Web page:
Photo courtesy of PlanetReuse
Building green is my passion. Do you think I became a LEED AP1 for the heck of it? Although I may not talk about green building products as much on the website as many of my green building aficionados would like, it is always in my heart and my ears perk up every time I hear about a new green building product.
For many of you that are new to the blog, you may not know about my green building journey. Four years ago, we completed our energy star house, which contained many eco-friendly materials. My main focus was to build a house using nontoxic building products. With the exception of my fireplaces, I would have never thought of using salvaged building materials. I was building new, not renovating an old house.
When I started Green Talk, one of my first stories was about Build it Green NYC, a 17,000 square foot depository of salvaged and builder over-runs ranging from Kohler plumbing, Pergo flooring, Jacuzzis, and too many kitchen cabinets to count. Just as an aside, I made a video about the center in conjunction with the article. Once I saw my “big hair,” a term my sister uses to describe my hair, on the video, it was chopped off that month! Talk about a need for a make-over.
Once I was at the center (big hair and all,) I could not believe how inexpensive these wonderful materials were. The added bonus was buying and using them was so ϋber-green. Going to Build it Green NYC changed my life. (I am not talking about just my new shorter hairdo) I started to buy salvaged furniture and lighting. Most of my new furniture for the house came from Craigslist, EBay, and garage sales as well as local antique and vintage dealers.
Scrolling through my Twitter home page the other day, Elaine, a green building specialist and one of the people I follow mentioned PlanetReuse, in one of her tweets. I was intrigued with the thought of another material re-use company. Just think. PlanetReuse was another source to search for treasures, and to add to my other sources listed on my Build it Green article. I was in heaven. (For an explanation of what is Twitter and tweets read footnote 2 below.)
I knew from the moment I saw PlanetReuse’s slogan, “Welcome to the Re-movement,” this material exchange company was going to be different. Planet Reuse is a material brokerage company helping to connect architects, builders, home owners, and designers with requested salvaged material with those companies or individuals who wish to divert materials from landfills. According to the website, construction waste amounts to 40% of global yearly waste or 34,000,000,000 tons a year.
The brains behind this unique website are Bradley Hardin, a seasoned architect and LEED AP, Nathan Benjamin, with 11 years in the construction business and a LEED AP, and Daniel Fox, a web usability expert. They have created a website where it is easy to list your material requests and materials you wish to dispose of for free.
The Company helps to locate the requested materials through its global partners, submits samples to the requesting party, and supplies necessary documentation for LEED certification. Using salvage material and/or diverting them from landfills by offering them through material exchanges help builders, architects, and owners to receive LEED credits.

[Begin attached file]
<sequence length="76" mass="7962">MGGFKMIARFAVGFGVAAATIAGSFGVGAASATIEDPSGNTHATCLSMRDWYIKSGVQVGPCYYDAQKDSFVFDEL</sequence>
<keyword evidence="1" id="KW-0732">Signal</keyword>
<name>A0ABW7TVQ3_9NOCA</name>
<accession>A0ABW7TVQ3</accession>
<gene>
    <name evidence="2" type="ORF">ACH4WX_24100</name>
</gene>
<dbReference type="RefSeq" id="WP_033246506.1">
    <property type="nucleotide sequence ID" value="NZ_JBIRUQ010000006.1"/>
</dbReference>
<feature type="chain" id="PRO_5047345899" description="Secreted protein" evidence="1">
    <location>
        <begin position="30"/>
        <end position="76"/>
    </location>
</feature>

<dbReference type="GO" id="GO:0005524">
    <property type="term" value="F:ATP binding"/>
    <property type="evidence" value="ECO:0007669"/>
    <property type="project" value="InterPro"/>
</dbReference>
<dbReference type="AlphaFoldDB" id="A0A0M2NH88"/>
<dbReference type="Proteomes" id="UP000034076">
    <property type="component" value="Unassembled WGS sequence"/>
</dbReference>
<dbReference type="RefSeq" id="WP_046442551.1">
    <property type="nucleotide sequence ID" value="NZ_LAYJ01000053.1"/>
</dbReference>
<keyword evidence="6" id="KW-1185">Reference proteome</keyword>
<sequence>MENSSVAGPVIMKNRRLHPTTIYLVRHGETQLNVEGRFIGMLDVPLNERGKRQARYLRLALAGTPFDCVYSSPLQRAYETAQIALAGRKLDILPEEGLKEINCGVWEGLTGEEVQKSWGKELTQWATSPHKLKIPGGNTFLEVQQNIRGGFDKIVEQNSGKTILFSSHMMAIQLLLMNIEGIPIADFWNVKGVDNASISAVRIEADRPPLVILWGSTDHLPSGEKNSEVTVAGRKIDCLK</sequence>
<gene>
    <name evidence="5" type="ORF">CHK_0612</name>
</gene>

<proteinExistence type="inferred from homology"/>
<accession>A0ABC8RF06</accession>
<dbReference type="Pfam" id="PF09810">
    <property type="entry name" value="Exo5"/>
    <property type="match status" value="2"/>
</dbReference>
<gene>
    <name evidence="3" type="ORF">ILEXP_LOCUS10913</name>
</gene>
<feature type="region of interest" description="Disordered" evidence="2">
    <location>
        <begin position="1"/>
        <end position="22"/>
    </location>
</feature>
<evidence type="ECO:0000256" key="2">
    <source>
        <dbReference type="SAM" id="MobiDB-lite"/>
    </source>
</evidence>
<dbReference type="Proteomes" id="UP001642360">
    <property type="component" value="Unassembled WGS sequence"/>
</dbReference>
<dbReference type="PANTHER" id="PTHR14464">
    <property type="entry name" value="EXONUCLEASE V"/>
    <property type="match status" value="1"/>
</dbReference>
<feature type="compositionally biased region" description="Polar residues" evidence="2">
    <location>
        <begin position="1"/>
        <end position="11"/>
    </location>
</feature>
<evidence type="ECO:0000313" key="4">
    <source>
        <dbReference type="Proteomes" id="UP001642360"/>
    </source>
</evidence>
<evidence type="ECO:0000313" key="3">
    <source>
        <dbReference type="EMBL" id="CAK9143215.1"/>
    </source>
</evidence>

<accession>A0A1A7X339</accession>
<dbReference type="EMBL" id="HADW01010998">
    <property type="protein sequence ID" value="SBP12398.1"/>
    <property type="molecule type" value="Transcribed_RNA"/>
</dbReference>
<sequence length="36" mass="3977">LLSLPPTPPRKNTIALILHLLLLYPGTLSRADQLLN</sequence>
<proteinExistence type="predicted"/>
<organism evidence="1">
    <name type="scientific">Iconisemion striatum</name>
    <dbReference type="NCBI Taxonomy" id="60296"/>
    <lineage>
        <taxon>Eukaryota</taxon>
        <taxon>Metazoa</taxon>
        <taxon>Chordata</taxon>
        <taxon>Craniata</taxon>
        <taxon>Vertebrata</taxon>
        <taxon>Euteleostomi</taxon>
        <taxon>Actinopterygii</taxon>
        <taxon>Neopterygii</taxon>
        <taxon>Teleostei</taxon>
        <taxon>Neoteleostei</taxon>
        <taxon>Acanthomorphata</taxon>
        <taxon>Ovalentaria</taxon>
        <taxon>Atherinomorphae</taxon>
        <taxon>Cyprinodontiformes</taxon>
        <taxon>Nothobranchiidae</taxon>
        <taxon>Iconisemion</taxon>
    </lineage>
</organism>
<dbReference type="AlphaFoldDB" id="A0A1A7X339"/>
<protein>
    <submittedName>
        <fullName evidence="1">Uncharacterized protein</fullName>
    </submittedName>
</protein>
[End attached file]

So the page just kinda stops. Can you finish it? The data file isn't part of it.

With regards to materials that companies wish to dispose of, Planet Reuse helps locate a home for these materials at no cost. On the Company’s material disposal list, for example, are antique bricks, maple flooring, and reclaimed white oak barn wood looking for new homes.
In addition, the Company offers deconstruction consulting service to building professionals and municipalities to evaluate which materials from demolition projects can be reclaimed, reused and recycled for other commercial and municipal projects.
There are numerous benefits to using salvaged materials. Their use lowers the building’s carbon footprint since the materials already exist rather than needing to be manufactured. Moreover, many salvaged materials such as reclaimed floors, beams, and moldings, for example, are made of quality materials and details which do not exist anymore or are very expensive to re-create. Using these materials lowers building costs since they can be cheaper than new materials. Disposing of your building over-runs or salvaged materials through Planet Reuse will reduce disposal costs and less will be diverted to landfills.
According to their blog, the website is being overhauled to create a more user friendly site experience. In the meantime, list your needs, peruse the site for one of a kind treasures, or add building materials that need to be disposed of. Don’t see what you want, contact them.
PlanetReuse creates the perfect ying and yang to keep salvaged materials out of landfills and being re-used in building projects. A win-win for everyone, wouldn’t you say?
1A LEED AP is defined as follows: “LEED Accredited Professionals (LEED APs) have demonstrated a thorough understanding of green building practices and principles and the LEED Rating System” according to the United States Green Building Council.
2Twitter is like Gmail meets chat rooms. People provide short snippets (no more than 140 characters) of their lives from what they are doing to engaging questions. You can follow who you like. In addition, every time I post a Green Talk article, it is picked up on my Twitter page providing my content to a larger group of people. For a great explanation of Twitter watch this really short video. Even if you don’t have a blog or website, join. It is addicting. I actually find a lot of information for my website from people like Elaine.